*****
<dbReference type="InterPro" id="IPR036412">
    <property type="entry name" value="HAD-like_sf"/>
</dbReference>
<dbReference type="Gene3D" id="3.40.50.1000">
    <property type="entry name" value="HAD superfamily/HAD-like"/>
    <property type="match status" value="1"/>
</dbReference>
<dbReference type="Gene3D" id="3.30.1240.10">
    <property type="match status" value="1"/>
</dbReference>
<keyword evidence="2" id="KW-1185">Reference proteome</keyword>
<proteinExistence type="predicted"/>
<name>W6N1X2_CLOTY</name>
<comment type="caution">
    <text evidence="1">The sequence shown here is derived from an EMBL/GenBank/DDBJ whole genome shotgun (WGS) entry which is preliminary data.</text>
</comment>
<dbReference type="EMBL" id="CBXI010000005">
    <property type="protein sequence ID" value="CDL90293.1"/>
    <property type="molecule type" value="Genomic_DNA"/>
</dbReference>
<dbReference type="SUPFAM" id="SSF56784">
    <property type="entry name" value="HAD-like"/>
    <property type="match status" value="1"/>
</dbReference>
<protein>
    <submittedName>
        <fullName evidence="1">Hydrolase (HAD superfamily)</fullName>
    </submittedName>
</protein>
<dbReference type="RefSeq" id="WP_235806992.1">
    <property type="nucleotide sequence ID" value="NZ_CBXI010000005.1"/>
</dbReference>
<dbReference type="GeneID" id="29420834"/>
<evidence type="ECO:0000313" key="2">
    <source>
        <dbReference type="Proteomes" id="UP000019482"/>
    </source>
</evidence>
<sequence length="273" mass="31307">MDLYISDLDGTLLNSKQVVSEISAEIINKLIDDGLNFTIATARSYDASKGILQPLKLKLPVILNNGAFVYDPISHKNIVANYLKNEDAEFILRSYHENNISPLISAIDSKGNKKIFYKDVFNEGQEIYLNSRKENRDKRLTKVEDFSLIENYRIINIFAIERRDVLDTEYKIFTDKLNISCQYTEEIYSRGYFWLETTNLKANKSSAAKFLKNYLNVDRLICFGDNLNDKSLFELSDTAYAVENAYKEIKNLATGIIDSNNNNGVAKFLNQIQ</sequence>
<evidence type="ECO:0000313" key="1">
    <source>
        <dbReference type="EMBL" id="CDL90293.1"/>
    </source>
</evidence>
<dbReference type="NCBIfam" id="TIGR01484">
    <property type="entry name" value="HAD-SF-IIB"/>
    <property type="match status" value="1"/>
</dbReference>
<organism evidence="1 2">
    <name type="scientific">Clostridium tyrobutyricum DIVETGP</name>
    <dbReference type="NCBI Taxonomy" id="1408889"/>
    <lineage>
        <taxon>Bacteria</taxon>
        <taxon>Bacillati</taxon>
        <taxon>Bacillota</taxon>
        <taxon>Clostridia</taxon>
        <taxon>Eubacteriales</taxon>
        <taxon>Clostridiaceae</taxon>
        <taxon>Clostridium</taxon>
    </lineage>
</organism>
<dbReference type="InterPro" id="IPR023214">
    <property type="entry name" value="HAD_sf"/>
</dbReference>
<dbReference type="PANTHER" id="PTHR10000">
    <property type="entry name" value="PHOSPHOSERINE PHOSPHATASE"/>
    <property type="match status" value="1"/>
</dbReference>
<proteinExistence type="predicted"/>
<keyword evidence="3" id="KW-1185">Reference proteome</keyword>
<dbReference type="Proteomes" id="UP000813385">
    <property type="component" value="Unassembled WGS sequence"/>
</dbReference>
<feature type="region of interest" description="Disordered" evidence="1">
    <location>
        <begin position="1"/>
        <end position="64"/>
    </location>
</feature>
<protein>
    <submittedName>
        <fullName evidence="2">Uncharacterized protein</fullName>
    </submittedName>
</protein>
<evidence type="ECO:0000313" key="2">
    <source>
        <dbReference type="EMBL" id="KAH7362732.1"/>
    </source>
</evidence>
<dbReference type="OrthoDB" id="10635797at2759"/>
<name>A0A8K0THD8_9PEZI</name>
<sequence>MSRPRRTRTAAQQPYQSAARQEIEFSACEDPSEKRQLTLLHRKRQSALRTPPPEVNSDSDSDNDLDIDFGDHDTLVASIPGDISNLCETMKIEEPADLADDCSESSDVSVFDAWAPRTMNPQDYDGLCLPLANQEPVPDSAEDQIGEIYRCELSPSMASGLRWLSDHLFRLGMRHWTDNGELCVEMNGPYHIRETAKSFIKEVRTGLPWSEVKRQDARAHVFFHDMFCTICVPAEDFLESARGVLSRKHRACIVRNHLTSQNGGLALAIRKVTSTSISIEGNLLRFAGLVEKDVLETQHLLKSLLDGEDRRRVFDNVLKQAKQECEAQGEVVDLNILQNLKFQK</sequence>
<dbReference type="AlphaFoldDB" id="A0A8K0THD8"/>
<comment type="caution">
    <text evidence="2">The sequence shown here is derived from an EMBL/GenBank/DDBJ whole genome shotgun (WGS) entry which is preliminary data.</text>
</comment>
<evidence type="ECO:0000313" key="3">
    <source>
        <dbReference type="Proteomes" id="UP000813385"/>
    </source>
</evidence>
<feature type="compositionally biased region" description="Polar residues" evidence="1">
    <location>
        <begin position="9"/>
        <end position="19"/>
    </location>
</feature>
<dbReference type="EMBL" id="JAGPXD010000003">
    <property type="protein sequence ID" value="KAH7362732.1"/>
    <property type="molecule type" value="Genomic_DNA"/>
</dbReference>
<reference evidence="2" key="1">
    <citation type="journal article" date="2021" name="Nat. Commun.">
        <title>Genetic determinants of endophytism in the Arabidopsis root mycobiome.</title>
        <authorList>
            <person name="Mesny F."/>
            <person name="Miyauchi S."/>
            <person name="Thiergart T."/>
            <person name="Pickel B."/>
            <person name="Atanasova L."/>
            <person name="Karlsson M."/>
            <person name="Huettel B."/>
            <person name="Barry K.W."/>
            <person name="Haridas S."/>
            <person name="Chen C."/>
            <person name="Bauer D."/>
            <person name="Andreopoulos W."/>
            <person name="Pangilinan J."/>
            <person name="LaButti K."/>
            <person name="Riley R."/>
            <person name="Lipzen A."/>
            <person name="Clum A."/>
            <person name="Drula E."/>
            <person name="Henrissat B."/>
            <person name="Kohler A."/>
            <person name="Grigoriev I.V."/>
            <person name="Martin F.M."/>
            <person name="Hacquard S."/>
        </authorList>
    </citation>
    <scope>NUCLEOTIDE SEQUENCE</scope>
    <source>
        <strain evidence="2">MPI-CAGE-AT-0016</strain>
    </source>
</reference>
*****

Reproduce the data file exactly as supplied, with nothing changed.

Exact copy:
<dbReference type="InterPro" id="IPR036412">
    <property type="entry name" value="HAD-like_sf"/>
</dbReference>
<dbReference type="Gene3D" id="3.40.50.1000">
    <property type="entry name" value="HAD superfamily/HAD-like"/>
    <property type="match status" value="1"/>
</dbReference>
<dbReference type="Gene3D" id="3.30.1240.10">
    <property type="match status" value="1"/>
</dbReference>
<keyword evidence="2" id="KW-1185">Reference proteome</keyword>
<proteinExistence type="predicted"/>
<name>W6N1X2_CLOTY</name>
<comment type="caution">
    <text evidence="1">The sequence shown here is derived from an EMBL/GenBank/DDBJ whole genome shotgun (WGS) entry which is preliminary data.</text>
</comment>
<dbReference type="EMBL" id="CBXI010000005">
    <property type="protein sequence ID" value="CDL90293.1"/>
    <property type="molecule type" value="Genomic_DNA"/>
</dbReference>
<dbReference type="SUPFAM" id="SSF56784">
    <property type="entry name" value="HAD-like"/>
    <property type="match status" value="1"/>
</dbReference>
<protein>
    <submittedName>
        <fullName evidence="1">Hydrolase (HAD superfamily)</fullName>
    </submittedName>
</protein>
<dbReference type="RefSeq" id="WP_235806992.1">
    <property type="nucleotide sequence ID" value="NZ_CBXI010000005.1"/>
</dbReference>
<dbReference type="GeneID" id="29420834"/>
<evidence type="ECO:0000313" key="2">
    <source>
        <dbReference type="Proteomes" id="UP000019482"/>
    </source>
</evidence>
<sequence length="273" mass="31307">MDLYISDLDGTLLNSKQVVSEISAEIINKLIDDGLNFTIATARSYDASKGILQPLKLKLPVILNNGAFVYDPISHKNIVANYLKNEDAEFILRSYHENNISPLISAIDSKGNKKIFYKDVFNEGQEIYLNSRKENRDKRLTKVEDFSLIENYRIINIFAIERRDVLDTEYKIFTDKLNISCQYTEEIYSRGYFWLETTNLKANKSSAAKFLKNYLNVDRLICFGDNLNDKSLFELSDTAYAVENAYKEIKNLATGIIDSNNNNGVAKFLNQIQ</sequence>
<evidence type="ECO:0000313" key="1">
    <source>
        <dbReference type="EMBL" id="CDL90293.1"/>
    </source>
</evidence>
<dbReference type="NCBIfam" id="TIGR01484">
    <property type="entry name" value="HAD-SF-IIB"/>
    <property type="match status" value="1"/>
</dbReference>
<organism evidence="1 2">
    <name type="scientific">Clostridium tyrobutyricum DIVETGP</name>
    <dbReference type="NCBI Taxonomy" id="1408889"/>
    <lineage>
        <taxon>Bacteria</taxon>
        <taxon>Bacillati</taxon>
        <taxon>Bacillota</taxon>
        <taxon>Clostridia</taxon>
        <taxon>Eubacteriales</taxon>
        <taxon>Clostridiaceae</taxon>
        <taxon>Clostridium</taxon>
    </lineage>
</organism>
<dbReference type="InterPro" id="IPR023214">
    <property type="entry name" value="HAD_sf"/>
</dbReference>
<dbReference type="PANTHER" id="PTHR10000">
    <property type="entry name" value="PHOSPHOSERINE PHOSPHATASE"/>
    <property type="match status" value="1"/>
</dbReference>
<proteinExistence type="predicted"/>
<keyword evidence="3" id="KW-1185">Reference proteome</keyword>
<dbReference type="Proteomes" id="UP000813385">
    <property type="component" value="Unassembled WGS sequence"/>
</dbReference>
<feature type="region of interest" description="Disordered" evidence="1">
    <location>
        <begin position="1"/>
        <end position="64"/>
    </location>
</feature>
<protein>
    <submittedName>
        <fullName evidence="2">Uncharacterized protein</fullName>
    </submittedName>
</protein>
<evidence type="ECO:0000313" key="2">
    <source>
        <dbReference type="EMBL" id="KAH7362732.1"/>
    </source>
</evidence>
<dbReference type="OrthoDB" id="10635797at2759"/>
<name>A0A8K0THD8_9PEZI</name>
<sequence>MSRPRRTRTAAQQPYQSAARQEIEFSACEDPSEKRQLTLLHRKRQSALRTPPPEVNSDSDSDNDLDIDFGDHDTLVASIPGDISNLCETMKIEEPADLADDCSESSDVSVFDAWAPRTMNPQDYDGLCLPLANQEPVPDSAEDQIGEIYRCELSPSMASGLRWLSDHLFRLGMRHWTDNGELCVEMNGPYHIRETAKSFIKEVRTGLPWSEVKRQDARAHVFFHDMFCTICVPAEDFLESARGVLSRKHRACIVRNHLTSQNGGLALAIRKVTSTSISIEGNLLRFAGLVEKDVLETQHLLKSLLDGEDRRRVFDNVLKQAKQECEAQGEVVDLNILQNLKFQK</sequence>
<dbReference type="AlphaFoldDB" id="A0A8K0THD8"/>
<comment type="caution">
    <text evidence="2">The sequence shown here is derived from an EMBL/GenBank/DDBJ whole genome shotgun (WGS) entry which is preliminary data.</text>
</comment>
<evidence type="ECO:0000313" key="3">
    <source>
        <dbReference type="Proteomes" id="UP000813385"/>
    </source>
</evidence>
<feature type="compositionally biased region" description="Polar residues" evidence="1">
    <location>
        <begin position="9"/>
        <end position="19"/>
    </location>
</feature>
<dbReference type="EMBL" id="JAGPXD010000003">
    <property type="protein sequence ID" value="KAH7362732.1"/>
    <property type="molecule type" value="Genomic_DNA"/>
</dbReference>
<reference evidence="2" key="1">
    <citation type="journal article" date="2021" name="Nat. Commun.">
        <title>Genetic determinants of endophytism in the Arabidopsis root mycobiome.</title>
        <authorList>
            <person name="Mesny F."/>
            <person name="Miyauchi S."/>
            <person name="Thiergart T."/>
            <person name="Pickel B."/>
            <person name="Atanasova L."/>
            <person name="Karlsson M."/>
            <person name="Huettel B."/>
            <person name="Barry K.W."/>
            <person name="Haridas S."/>
            <person name="Chen C."/>
            <person name="Bauer D."/>
            <person name="Andreopoulos W."/>
            <person name="Pangilinan J."/>
            <person name="LaButti K."/>
            <person name="Riley R."/>
            <person name="Lipzen A."/>
            <person name="Clum A."/>
            <person name="Drula E."/>
            <person name="Henrissat B."/>
            <person name="Kohler A."/>
            <person name="Grigoriev I.V."/>
            <person name="Martin F.M."/>
            <person name="Hacquard S."/>
        </authorList>
    </citation>
    <scope>NUCLEOTIDE SEQUENCE</scope>
    <source>
        <strain evidence="2">MPI-CAGE-AT-0016</strain>
    </source>
</reference>